Anti-Records After CT Sketches
After 1997’s CT Sketches, the Music For Multiples CD followed in 1999. It was produced in an edition of 1000 and given proper distribution. Tantalizingly, Cleckler tells me there were two other anti-records, both even more limited in production quantity than CT Sketches — which is remarkable, given that CT was an edition of thirteen. “Though I possess one of each of these still (or parts at least),” he says, “I don’t know that anyone else actually does.”
“One was called Vinyl 12 Inch (lensezed), and was a 12-inch linoleum floor tile with a center spindle hole. Those turned out to be very hard to stamp and dremmel into, so I abandoned finishing the edition, but some folks got one. It fit very well next to any other regular LP in ones collection, and it was kind of the other extreme to [Christian Marclay’s Footsteps, in which records tiled the floor of an art gallery.]
“There were two others, neither of which were distributed at all. One was Stylus for Anti-Record (lensenaught), which was never completed beyond the prototype, and Sleep Never Rusts (lensenull), which was an edition of one. Stylus was based on a stack of about 20 identical, unused seven-inch circular saw blades, all very old and very rusty. The intent was to metal stamp the title, edition and matrix, and then use a very heavy paper contraption as it’s container. Unfortunately it remains incomplete to this day. Rust was a single, 12-inch square, quarter-inch thick piece of steel that somehow had a hole in the middle just about the size of a spindle. It had great patinated patterns, and looked very nice on the shelf.”
Today, Cleckler works in tech, “primarily user-experience and requirements.” Following the release of Music for Multiples, he focused his energy on work and his work with his group, rhBand. “Somewhere in there a marriage fell apart, rhBand folks started having kids, I started focusing more on architecture and design as interests, and before you know it, I am remarried and have a kid of my own,” he tells.
Today, he primarily finds himself listening to music. “There continue to be amazing releases of both new and reissued material getting issued on vinyl all the time. It’s fantastic. I find much of it inspiring, and often think about making work again. But I have not. Yet.”
He still does play music, mostly long-form drone stuff in a “bloggsian” (his term) mould, and also plays with rhBand now and then. Despite his day job being fully computerized, he loves analog recording, and is lukewarm on digital production. “Our latest thing is setting up drones that just go on for several hours in a particular room in a house. We’ll change our experience with the sound by moving to different rooms (indoor, outdoor) and may occasionally change some dimensions to the overall sound. We carry on conversations, move in an out of the sound. It’s impossible to capture, but fantastic to experience. Kind of like [La Monte Young and Marian Zazeela’s] Dream House, but without purple neon and no rules about conduct.”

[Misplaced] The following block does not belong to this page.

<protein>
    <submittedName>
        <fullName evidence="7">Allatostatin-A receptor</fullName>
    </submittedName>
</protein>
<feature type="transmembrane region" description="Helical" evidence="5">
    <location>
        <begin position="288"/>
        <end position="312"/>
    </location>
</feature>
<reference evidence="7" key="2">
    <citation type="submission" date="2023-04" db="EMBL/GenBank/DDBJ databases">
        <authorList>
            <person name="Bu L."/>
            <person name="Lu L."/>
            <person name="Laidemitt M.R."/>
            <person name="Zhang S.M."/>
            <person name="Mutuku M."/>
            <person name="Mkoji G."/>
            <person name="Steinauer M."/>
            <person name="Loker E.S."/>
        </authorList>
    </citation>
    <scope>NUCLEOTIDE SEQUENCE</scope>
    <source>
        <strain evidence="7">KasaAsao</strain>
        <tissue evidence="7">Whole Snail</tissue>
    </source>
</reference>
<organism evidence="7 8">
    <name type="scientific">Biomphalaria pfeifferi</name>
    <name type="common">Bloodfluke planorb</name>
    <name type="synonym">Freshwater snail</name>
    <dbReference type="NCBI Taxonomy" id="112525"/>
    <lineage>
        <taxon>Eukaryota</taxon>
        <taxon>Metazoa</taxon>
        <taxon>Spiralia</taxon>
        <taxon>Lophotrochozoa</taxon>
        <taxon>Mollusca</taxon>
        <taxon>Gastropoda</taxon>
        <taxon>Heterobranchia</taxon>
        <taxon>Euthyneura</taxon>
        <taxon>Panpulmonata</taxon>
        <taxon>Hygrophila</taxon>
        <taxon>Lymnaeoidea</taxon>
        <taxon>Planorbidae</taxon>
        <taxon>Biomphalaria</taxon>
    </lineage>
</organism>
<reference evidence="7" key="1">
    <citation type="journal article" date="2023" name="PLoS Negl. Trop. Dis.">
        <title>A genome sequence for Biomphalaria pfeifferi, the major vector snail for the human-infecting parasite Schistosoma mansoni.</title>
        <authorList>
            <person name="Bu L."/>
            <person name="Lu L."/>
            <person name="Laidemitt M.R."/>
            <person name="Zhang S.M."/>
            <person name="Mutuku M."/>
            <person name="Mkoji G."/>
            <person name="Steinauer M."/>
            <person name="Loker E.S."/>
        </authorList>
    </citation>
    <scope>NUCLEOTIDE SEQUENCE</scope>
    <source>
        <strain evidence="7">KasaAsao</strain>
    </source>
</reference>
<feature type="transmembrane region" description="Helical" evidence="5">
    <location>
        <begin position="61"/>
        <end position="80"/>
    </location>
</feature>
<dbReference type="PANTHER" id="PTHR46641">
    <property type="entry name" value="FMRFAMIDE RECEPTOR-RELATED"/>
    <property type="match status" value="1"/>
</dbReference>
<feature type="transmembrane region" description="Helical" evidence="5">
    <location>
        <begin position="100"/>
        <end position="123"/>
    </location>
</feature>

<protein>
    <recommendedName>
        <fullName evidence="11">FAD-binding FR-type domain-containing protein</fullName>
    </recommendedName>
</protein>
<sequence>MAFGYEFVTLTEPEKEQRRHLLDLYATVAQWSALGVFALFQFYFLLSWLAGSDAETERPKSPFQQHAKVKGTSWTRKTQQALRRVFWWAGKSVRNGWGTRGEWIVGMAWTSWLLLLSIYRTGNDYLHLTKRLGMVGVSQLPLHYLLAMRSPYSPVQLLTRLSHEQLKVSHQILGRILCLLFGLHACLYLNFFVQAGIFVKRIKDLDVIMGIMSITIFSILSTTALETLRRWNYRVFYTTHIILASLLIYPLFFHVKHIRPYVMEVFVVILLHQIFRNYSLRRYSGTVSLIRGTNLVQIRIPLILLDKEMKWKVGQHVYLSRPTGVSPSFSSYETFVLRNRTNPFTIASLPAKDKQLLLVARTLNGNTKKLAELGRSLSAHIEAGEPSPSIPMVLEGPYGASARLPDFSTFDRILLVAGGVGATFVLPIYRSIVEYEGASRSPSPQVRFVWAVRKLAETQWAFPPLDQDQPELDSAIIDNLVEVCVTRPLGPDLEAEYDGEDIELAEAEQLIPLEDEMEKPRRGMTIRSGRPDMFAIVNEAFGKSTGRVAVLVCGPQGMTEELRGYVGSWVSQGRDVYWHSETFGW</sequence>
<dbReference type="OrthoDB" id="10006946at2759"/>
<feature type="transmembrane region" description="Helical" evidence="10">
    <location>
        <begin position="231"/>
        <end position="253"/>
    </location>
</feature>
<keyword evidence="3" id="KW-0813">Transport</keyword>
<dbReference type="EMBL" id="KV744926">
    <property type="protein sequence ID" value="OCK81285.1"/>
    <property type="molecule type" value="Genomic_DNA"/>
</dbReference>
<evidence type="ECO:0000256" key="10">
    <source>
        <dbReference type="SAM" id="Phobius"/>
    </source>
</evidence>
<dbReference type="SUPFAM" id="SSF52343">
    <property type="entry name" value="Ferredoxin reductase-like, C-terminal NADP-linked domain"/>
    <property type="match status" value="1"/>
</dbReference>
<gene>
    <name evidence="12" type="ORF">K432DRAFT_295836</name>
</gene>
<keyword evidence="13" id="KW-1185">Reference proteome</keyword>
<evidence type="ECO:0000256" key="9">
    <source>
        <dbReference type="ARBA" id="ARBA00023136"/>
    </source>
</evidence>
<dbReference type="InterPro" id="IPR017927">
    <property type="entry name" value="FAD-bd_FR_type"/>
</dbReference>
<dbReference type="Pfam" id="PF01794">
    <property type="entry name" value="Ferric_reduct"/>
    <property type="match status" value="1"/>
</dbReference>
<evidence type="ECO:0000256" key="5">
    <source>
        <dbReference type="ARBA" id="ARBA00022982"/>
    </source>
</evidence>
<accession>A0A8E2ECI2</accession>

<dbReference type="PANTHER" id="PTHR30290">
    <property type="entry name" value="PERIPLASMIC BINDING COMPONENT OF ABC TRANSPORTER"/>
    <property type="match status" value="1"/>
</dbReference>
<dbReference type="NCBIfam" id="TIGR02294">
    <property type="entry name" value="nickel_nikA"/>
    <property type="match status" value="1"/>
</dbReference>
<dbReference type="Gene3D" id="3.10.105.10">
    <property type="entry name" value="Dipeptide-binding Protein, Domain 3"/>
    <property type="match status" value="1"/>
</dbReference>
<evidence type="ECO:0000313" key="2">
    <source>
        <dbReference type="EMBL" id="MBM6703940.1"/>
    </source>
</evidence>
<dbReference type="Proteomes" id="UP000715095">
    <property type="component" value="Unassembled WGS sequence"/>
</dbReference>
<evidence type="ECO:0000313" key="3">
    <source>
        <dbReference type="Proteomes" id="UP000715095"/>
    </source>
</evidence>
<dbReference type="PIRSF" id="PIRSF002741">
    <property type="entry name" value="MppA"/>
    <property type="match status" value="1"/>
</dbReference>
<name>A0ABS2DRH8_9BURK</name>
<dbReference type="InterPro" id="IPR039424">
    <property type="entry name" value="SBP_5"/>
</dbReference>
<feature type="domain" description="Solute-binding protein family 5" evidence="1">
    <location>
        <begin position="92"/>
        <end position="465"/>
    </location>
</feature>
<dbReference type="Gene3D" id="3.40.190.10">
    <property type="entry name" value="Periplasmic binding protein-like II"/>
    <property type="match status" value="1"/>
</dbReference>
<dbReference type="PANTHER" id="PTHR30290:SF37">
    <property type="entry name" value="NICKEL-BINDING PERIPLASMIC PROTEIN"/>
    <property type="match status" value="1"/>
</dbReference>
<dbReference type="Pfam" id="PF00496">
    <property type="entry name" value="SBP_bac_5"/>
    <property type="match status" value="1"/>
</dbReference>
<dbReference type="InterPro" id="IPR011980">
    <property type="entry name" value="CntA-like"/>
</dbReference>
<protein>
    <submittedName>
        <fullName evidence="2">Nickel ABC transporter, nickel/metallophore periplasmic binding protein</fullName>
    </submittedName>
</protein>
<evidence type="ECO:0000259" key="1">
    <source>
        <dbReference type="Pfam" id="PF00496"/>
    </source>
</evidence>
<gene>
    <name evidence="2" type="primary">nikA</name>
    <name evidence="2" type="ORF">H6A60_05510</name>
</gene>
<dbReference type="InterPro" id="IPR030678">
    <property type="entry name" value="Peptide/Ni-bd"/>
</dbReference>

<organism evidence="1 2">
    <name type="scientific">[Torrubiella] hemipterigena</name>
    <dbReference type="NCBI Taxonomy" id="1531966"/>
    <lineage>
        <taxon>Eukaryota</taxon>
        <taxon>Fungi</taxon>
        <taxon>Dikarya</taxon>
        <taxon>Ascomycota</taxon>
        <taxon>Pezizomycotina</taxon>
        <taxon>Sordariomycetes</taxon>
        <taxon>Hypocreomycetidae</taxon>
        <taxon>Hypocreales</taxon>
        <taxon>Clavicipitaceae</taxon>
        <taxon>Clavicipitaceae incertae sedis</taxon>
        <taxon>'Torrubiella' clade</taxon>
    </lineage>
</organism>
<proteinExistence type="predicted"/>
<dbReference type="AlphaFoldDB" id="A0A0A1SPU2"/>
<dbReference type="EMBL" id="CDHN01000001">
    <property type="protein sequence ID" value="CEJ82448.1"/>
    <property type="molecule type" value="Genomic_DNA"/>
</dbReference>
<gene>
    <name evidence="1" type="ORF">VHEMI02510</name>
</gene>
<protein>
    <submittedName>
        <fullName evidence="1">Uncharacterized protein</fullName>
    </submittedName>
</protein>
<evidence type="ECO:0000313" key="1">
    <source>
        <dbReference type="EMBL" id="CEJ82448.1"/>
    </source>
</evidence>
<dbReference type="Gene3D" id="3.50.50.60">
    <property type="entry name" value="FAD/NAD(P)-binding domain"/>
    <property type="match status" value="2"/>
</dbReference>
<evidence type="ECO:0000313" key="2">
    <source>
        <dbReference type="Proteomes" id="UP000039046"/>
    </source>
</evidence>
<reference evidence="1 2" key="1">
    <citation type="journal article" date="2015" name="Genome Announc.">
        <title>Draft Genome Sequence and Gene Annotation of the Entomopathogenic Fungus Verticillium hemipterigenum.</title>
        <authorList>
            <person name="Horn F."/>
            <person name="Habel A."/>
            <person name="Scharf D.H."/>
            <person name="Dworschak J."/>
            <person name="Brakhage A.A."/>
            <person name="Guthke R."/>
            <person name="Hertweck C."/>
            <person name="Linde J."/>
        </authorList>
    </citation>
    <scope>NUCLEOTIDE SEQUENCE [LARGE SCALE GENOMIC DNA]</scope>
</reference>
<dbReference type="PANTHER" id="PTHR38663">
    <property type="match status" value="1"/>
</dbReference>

I finished our interview off by asking whether Cleckler owns many other anti-records, apart from those he released as Bloggs. He does own a copy of Marc Behren’s clean-clear, which was a cardboard record originally done as centrefold for an art magazine called Rogue. He used to own copies of the RRRecords locked groove records, RRR-100 and RRR-500, and was also apparently asked by RRRon Lessard to contribute to one of them, but declined.
“Most of what I have is experimental music or non-music oddball things, but none are really so much about the object or the art of it,” he tells me. “If it didn’t bring me pleasure to hold on to, or more importantly, to listen to, I have generally thinned my collection over the years. I no doubt must have had some anti-records from others but no idea what they would be now. Again, I was inspired by these external ideas, but it wasn’t so much what I had set out to do or was seeking. They were just ideas I had.”
Update: Cleckler found an old prototype of Ct Sketches in his archives. Take a look:
In 1985, the seminal experimental group The New Blockaders put out a 46-minute cassette of silent audio named Epater Les Bourgois, which translates, minus spelling errors, to Shock The Bourgeois. Released on a short-lived eighties label named Frux and limited to merely 25 copies, the release has nonetheless attained a mythical status, leading to two separate reissues. The most recent re-release appeared in 2017, courtesy of a Swedish label whose lavish re-boot included a special version housed in a handmade box with a t-shirt and sundry other goodies. As the venerable noise blog Do or D.I.Y.? opined, “If you listen to this collection of tape hiss for longer than ten seconds, then you are beyond pretentious, and beyond help……and probably Middle Class/bourgeois.”
Although there is limited supporting documentation about Epater available, its absurd uselessness as an audio object is consistent with the New Blockaders’ credo. In 1982, they published a manifesto that was a rallying cry against art:
Blockade is resistance. It is our duty to blockade and induce others to blockade: Anti-music, anti-art, anti-books, anti-films, anti-communications. We will make anti-statements about anything and everything. We will make a point of being pointless.
In his PhD dissertation, writer William Moran Hutson argues that The New Blockaders regarded their noise performances as distinct from music altogether:
Their concept divided all artistic expression into two categories: Art and Noise, which they equated with anti-art.